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Fact check: Romney’s new jobs math does not add up to 12 million jobs

Mitt Romney has simply refused to offer any specific details on his economic plan. He promises his $5 trillion in tax cuts weighted towards the wealthy will not add to the deficit or raise taxes on the middle class—but he doesn’t have the math to prove it. Now, he’s launched a new ad that falsely claims he can create 12 million jobs if elected.

But once again, the math just does not add up to what he’s promising. The Washington Post examined Romney’s “plan,” and found that Romney’s math isn’t even close to accurate—“not by a long shot.” Take a look:

“[T]he specifics—7 million plus 3 million plus 2 million—mentioned by Romney in the ad are not in the White Paper. So where did that come from? We asked the Romney campaign, and the answer turns out to be: totally different studies … with completely different timelines.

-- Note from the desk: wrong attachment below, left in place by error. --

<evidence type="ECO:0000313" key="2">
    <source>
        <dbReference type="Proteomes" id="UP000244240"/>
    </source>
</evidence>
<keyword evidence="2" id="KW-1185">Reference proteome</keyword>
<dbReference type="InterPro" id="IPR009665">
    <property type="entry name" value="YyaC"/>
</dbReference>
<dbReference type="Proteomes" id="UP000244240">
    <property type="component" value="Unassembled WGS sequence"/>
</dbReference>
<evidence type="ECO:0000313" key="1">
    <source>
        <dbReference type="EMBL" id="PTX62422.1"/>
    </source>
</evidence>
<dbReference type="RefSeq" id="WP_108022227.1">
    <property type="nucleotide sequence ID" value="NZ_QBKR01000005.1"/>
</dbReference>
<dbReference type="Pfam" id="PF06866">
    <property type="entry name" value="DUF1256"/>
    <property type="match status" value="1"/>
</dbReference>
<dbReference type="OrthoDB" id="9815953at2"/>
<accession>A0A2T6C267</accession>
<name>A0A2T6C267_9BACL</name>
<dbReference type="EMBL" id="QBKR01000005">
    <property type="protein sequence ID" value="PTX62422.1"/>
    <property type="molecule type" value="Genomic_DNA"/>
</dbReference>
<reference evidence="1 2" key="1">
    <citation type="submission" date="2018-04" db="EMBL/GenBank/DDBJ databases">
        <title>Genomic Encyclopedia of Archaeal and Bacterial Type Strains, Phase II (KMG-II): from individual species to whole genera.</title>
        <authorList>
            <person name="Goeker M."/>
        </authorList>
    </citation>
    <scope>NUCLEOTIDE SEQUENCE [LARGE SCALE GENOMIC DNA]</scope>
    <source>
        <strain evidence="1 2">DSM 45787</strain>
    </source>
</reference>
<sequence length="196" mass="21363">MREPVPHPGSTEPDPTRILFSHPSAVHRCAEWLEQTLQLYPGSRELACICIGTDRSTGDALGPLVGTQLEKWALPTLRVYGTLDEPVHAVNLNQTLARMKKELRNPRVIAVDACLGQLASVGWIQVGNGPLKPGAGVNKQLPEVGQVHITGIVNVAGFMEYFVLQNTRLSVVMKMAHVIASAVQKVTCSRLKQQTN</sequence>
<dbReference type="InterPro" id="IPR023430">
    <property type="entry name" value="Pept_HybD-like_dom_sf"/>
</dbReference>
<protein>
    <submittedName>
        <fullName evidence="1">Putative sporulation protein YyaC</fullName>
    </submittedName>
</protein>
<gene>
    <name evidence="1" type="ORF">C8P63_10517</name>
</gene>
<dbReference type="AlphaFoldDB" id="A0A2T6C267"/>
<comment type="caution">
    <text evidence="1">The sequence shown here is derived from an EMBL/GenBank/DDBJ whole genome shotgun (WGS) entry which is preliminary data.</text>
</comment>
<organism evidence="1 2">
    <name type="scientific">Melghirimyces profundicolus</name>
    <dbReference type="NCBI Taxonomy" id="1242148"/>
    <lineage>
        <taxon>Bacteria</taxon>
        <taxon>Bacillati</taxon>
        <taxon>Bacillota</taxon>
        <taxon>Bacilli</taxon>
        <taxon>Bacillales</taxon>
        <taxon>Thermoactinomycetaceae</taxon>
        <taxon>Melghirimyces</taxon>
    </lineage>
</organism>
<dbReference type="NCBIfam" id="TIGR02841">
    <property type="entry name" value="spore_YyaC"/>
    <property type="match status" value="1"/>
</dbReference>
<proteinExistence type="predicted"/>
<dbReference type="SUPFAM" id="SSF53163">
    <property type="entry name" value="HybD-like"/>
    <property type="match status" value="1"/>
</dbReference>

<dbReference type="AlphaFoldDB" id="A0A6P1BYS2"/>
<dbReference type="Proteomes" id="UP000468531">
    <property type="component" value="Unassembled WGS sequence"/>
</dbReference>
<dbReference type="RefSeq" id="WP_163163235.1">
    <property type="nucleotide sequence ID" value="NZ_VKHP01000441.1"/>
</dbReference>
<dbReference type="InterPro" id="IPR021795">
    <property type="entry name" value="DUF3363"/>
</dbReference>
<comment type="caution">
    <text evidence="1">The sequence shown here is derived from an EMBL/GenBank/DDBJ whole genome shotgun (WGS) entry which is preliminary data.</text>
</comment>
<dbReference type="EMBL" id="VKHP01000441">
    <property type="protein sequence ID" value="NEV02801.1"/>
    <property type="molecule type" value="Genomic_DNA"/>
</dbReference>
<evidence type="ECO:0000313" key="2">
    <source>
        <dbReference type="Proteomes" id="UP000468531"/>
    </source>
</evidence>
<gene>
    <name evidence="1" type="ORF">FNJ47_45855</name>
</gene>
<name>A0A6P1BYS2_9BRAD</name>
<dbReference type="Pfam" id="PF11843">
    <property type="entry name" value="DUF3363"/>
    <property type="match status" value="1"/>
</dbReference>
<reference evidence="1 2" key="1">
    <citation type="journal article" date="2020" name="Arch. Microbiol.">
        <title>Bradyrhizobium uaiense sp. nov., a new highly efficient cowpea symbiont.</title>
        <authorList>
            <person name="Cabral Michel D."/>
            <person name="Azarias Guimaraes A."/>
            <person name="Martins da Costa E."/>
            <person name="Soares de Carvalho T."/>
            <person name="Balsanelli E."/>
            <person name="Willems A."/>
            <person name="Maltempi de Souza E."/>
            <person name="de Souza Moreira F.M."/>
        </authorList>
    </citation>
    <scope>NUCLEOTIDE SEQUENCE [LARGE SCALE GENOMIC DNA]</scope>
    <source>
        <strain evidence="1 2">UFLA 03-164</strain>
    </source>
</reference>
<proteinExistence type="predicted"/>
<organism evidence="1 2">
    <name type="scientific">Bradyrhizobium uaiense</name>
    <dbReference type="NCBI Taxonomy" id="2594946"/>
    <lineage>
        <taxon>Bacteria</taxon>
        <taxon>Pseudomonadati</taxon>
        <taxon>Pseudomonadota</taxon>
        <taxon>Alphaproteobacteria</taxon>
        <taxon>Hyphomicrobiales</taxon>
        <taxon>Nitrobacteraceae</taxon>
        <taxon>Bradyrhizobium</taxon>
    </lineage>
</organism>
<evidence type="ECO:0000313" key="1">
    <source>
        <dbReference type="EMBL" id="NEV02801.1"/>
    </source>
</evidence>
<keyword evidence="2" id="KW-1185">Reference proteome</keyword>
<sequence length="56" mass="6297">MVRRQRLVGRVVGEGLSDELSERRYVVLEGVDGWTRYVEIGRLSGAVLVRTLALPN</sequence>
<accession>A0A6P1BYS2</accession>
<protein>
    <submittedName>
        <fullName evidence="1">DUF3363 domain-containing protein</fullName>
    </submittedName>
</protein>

“For instance, the claim that 7 million jobs would be created from Romney’s tax plan is a 10-year number, derived from a study written by John W. Diamond, a professor at Rice University.

“This study at least assesses the claimed effect of specific Romney policies. The rest of the numbers are even more squishy.

“For instance, the 3-million-jobs claim for Romney’s energy policies appears largely based on a Citigroup Global Markets study that did not even evaluate Romney’s policies. Instead, the report predicted 2.7 million to 3.6 million jobs would be created over the next eight years, largely because of trends and policies already adopted—including tougher fuel efficiency standards that Romney has criticized and suggested he would reverse.

“The 2-million-jobs claim from cracking down on China is also very suspicious.

“This figure comes from a 2011 International Trade Commission report, which estimated that there could be a gain of 2.1 million jobs if China stopped infringing on U.S. intellectual property rights. The estimate is highly conditional and pegged to the job market in 2011, when there was high unemployment. ‘It is unclear when China might implement the improvement in IPR protection envisioned in the analysis, and equally unclear whether the United States will face as much excess labor supply then as it does today,’ the report says.”

The Washington Post’s final rating on Romney’s jobs math? Four Pinocchios. Read the full review here and then share the facts about Romney’s arithmetic with your friends and family.